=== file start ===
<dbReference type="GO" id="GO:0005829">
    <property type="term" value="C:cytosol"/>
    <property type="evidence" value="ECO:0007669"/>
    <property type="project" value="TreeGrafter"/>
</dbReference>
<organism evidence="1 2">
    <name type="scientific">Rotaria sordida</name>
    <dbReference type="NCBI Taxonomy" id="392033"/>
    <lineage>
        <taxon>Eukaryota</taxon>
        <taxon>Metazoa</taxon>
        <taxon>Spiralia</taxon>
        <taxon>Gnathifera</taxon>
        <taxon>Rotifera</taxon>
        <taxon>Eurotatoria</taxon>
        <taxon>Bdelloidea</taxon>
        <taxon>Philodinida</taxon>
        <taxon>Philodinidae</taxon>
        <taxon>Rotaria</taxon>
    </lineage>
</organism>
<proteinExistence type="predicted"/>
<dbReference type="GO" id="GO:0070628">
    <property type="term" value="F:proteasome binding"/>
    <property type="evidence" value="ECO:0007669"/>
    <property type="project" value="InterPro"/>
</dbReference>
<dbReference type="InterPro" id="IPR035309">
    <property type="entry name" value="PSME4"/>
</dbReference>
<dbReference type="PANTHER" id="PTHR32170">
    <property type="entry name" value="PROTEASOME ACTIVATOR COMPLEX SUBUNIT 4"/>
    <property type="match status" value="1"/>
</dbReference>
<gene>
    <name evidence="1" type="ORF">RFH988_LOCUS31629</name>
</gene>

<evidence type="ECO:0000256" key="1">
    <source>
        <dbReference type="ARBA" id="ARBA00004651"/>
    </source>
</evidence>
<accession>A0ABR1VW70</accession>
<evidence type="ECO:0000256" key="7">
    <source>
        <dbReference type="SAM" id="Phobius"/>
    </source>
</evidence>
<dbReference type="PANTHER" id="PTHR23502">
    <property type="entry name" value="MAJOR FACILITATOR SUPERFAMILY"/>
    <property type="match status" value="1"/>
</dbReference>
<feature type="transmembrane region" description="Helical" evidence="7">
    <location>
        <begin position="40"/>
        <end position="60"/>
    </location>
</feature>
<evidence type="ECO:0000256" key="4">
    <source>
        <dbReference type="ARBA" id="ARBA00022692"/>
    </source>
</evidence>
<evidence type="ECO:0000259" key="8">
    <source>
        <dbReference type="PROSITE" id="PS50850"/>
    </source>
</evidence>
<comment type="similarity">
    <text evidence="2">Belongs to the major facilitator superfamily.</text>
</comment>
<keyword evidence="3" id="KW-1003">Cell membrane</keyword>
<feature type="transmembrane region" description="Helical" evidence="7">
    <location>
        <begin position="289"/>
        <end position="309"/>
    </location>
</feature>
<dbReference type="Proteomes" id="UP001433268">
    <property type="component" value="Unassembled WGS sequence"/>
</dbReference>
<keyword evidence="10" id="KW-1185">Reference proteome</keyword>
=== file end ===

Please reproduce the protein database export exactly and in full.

<dbReference type="GO" id="GO:0005829">
    <property type="term" value="C:cytosol"/>
    <property type="evidence" value="ECO:0007669"/>
    <property type="project" value="TreeGrafter"/>
</dbReference>
<organism evidence="1 2">
    <name type="scientific">Rotaria sordida</name>
    <dbReference type="NCBI Taxonomy" id="392033"/>
    <lineage>
        <taxon>Eukaryota</taxon>
        <taxon>Metazoa</taxon>
        <taxon>Spiralia</taxon>
        <taxon>Gnathifera</taxon>
        <taxon>Rotifera</taxon>
        <taxon>Eurotatoria</taxon>
        <taxon>Bdelloidea</taxon>
        <taxon>Philodinida</taxon>
        <taxon>Philodinidae</taxon>
        <taxon>Rotaria</taxon>
    </lineage>
</organism>
<proteinExistence type="predicted"/>
<dbReference type="GO" id="GO:0070628">
    <property type="term" value="F:proteasome binding"/>
    <property type="evidence" value="ECO:0007669"/>
    <property type="project" value="InterPro"/>
</dbReference>
<dbReference type="InterPro" id="IPR035309">
    <property type="entry name" value="PSME4"/>
</dbReference>
<dbReference type="PANTHER" id="PTHR32170">
    <property type="entry name" value="PROTEASOME ACTIVATOR COMPLEX SUBUNIT 4"/>
    <property type="match status" value="1"/>
</dbReference>
<gene>
    <name evidence="1" type="ORF">RFH988_LOCUS31629</name>
</gene>

<evidence type="ECO:0000256" key="1">
    <source>
        <dbReference type="ARBA" id="ARBA00004651"/>
    </source>
</evidence>
<accession>A0ABR1VW70</accession>
<evidence type="ECO:0000256" key="7">
    <source>
        <dbReference type="SAM" id="Phobius"/>
    </source>
</evidence>
<dbReference type="PANTHER" id="PTHR23502">
    <property type="entry name" value="MAJOR FACILITATOR SUPERFAMILY"/>
    <property type="match status" value="1"/>
</dbReference>
<feature type="transmembrane region" description="Helical" evidence="7">
    <location>
        <begin position="40"/>
        <end position="60"/>
    </location>
</feature>
<evidence type="ECO:0000256" key="4">
    <source>
        <dbReference type="ARBA" id="ARBA00022692"/>
    </source>
</evidence>
<evidence type="ECO:0000259" key="8">
    <source>
        <dbReference type="PROSITE" id="PS50850"/>
    </source>
</evidence>
<comment type="similarity">
    <text evidence="2">Belongs to the major facilitator superfamily.</text>
</comment>
<keyword evidence="3" id="KW-1003">Cell membrane</keyword>
<feature type="transmembrane region" description="Helical" evidence="7">
    <location>
        <begin position="289"/>
        <end position="309"/>
    </location>
</feature>
<dbReference type="Proteomes" id="UP001433268">
    <property type="component" value="Unassembled WGS sequence"/>
</dbReference>
<keyword evidence="10" id="KW-1185">Reference proteome</keyword>